Subscribe

Sign up for free

  • Get quick access to your favorite articles

  • Manage alerts on breaking news and favorite drivers

  • Make your voice heard with article commenting.

Autosport Plus

Discover premium content
Subscribe
MotoGP French GP

Suzuki confirms discussions with Dorna over quitting MotoGP

Suzuki has officially confirmed it is in discussions with Dorna Sports about quitting the MotoGP World Championship at the end of the 2022 season.

Alex Rins, Team Suzuki MotoGP

Last Monday, following the post-Spanish Grand Prix test at Jerez, Autosport revealed Suzuki management had gathered the MotoGP race team that afternoon and informed it of its decision to quit the series at the end of the current campaign.

This decision from Suzuki, who only returned to MotoGP in 2015, came completely out of the blue and left the team in shock.

In response, Dorna Sports issued a statement which said the marque could not quit MotoGP on its own accord.

All manufacturers on the current grid are locked into a contract with Dorna to compete in MotoGP through to the end of 2026, with Suzuki's shock decision bringing with it legal and economic ramifications.

PLUS: The seismic aftershock left by Suzuki's decision to leave MotoGP

But, in a press release issued on Thursday ahead of the French Grand Prix, Suzuki confirmed financial pressures caused by the COVID pandemic and further hindered by the war in Ukraine has forced it into discussions with Dorna about quitting MotoGP.

“Suzuki Motor Corporation is in discussions with Dorna regarding the possibility of ending its participation in MotoGP at the end of 2022," the statement read.

"Unfortunately, the current economical situation and the need to concentrate its effort on the big changes that the automotive world is facing in these years, are forcing Suzuki to shift costs and human resources to develop new technologies.

"We would like to express our deepest gratitude to our Suzuki Ecstar Team, to all those who have supported Suzuki's motorcycle racing activities for many years and to all Suzuki fans who have given us their enthusiastic support."

Alex Rins, Team Suzuki MotoGP

Alex Rins, Team Suzuki MotoGP

Photo by: Gold and Goose / Motorsport Images

Dorna revealed it has "high levels" of interest from independent teams and official factories to join MotoGP in Suzuki's absence.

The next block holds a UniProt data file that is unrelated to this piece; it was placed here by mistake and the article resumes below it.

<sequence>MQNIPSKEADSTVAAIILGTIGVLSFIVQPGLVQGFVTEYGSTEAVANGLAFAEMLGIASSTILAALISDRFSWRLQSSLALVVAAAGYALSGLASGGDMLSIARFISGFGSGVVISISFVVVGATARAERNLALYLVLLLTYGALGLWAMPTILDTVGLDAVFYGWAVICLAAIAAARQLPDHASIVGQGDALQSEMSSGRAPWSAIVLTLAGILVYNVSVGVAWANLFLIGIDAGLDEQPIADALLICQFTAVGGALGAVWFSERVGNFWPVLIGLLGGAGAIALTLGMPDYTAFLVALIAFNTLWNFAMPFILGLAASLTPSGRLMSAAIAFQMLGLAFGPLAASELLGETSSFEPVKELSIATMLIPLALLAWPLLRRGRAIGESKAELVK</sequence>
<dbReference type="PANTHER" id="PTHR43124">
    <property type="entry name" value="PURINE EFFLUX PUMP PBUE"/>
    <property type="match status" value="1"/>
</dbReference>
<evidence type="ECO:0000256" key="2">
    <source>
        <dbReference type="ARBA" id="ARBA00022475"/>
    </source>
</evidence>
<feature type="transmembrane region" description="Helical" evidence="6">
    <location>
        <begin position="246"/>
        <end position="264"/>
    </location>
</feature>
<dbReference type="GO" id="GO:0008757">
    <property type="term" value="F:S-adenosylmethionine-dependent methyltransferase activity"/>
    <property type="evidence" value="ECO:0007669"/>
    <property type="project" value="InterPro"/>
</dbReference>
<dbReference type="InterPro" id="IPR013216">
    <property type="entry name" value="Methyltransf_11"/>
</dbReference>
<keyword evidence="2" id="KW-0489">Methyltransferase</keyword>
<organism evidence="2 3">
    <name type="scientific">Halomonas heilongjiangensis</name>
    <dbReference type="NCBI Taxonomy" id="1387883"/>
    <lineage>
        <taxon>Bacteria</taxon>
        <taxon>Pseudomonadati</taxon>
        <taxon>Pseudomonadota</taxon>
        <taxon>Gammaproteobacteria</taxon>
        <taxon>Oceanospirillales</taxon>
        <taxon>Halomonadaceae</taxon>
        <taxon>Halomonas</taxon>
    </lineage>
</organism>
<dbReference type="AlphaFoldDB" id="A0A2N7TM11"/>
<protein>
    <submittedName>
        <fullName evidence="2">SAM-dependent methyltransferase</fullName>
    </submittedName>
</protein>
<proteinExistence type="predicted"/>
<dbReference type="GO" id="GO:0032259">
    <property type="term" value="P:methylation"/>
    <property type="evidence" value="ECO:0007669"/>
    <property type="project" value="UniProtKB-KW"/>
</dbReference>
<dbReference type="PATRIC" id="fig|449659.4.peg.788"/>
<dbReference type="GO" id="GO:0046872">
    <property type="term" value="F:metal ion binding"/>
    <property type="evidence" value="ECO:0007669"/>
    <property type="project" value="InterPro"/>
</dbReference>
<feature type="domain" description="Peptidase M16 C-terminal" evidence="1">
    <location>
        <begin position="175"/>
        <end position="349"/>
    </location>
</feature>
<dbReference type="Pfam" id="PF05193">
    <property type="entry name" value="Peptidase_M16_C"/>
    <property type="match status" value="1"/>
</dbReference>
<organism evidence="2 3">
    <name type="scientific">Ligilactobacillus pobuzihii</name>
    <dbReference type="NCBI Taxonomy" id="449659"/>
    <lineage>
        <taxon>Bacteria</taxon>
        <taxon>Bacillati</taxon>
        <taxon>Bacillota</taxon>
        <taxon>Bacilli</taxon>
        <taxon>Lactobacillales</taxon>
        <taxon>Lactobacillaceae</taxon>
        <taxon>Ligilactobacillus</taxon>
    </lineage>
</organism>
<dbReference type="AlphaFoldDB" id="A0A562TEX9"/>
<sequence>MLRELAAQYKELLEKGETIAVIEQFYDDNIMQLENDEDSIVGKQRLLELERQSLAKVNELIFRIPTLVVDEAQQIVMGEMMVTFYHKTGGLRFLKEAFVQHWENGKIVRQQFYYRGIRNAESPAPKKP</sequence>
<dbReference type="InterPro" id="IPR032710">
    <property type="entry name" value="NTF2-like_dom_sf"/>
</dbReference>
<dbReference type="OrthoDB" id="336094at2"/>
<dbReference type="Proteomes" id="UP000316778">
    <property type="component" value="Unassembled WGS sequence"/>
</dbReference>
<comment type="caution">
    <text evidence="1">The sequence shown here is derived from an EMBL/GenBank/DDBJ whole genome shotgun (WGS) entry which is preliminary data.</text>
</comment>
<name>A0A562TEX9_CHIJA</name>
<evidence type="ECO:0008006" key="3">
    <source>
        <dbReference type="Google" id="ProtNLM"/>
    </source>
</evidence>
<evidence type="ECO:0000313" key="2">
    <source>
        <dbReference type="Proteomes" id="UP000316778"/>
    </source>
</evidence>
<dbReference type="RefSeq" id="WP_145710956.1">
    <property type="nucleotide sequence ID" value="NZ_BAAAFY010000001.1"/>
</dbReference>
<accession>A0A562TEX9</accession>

Suzuki previously quit MotoGP at the end of the 2011 season, having raced full-time in the premier class since 1974. In that time, it won world championships with Barry Sheene, Marco Lucchinelli, Franco Uncini, Kevin Schwantz and Kenny Roberts Jr.

It enjoyed grand prix victories in the four-stroke MotoGP era prior to its 2011 exit, which was prompted by the effects of the financial crisis that struck in 2008.

With MotoGP’s technical rules changing in 2016, amid the introduction of spec electronics as well as concession rules aimed at helping new and struggling manufacturers, Suzuki mounted a full-scale comeback in 2015.

In 2016 it became a race winner again thanks to Maverick Vinales’ storming ride to victory at the British Grand Prix, and in 2020 won its first riders’ championship in 20 years with Joan Mir.

Suzuki made a strong start to 2022, with Alex Rins scoring two podiums and Mir consistently inside the top six as both currently sit in championship contention.

The team had also found a replacement for talismanic leader Davide Brivio, who left ahead of the 2021 season to join Alpine in Formula 1, in the form of ex-Honda and Ducati team manager Livio Suppo.

Suzuki’s decision to quit MotoGP leaves the futures of both Mir and Rins uncertain, though Autosport understands the former will go to Honda to replace Pol Espargaro.

Be part of the Autosport community

Join the conversation
Previous article The seismic aftershock left by Suzuki's decision to leave MotoGP
Next article 2022 MotoGP French Grand Prix: When is it, how to watch and more

Top Comments

Sign up for free

  • Get quick access to your favorite articles

  • Manage alerts on breaking news and favorite drivers

  • Make your voice heard with article commenting.

Autosport Plus

Discover premium content
Subscribe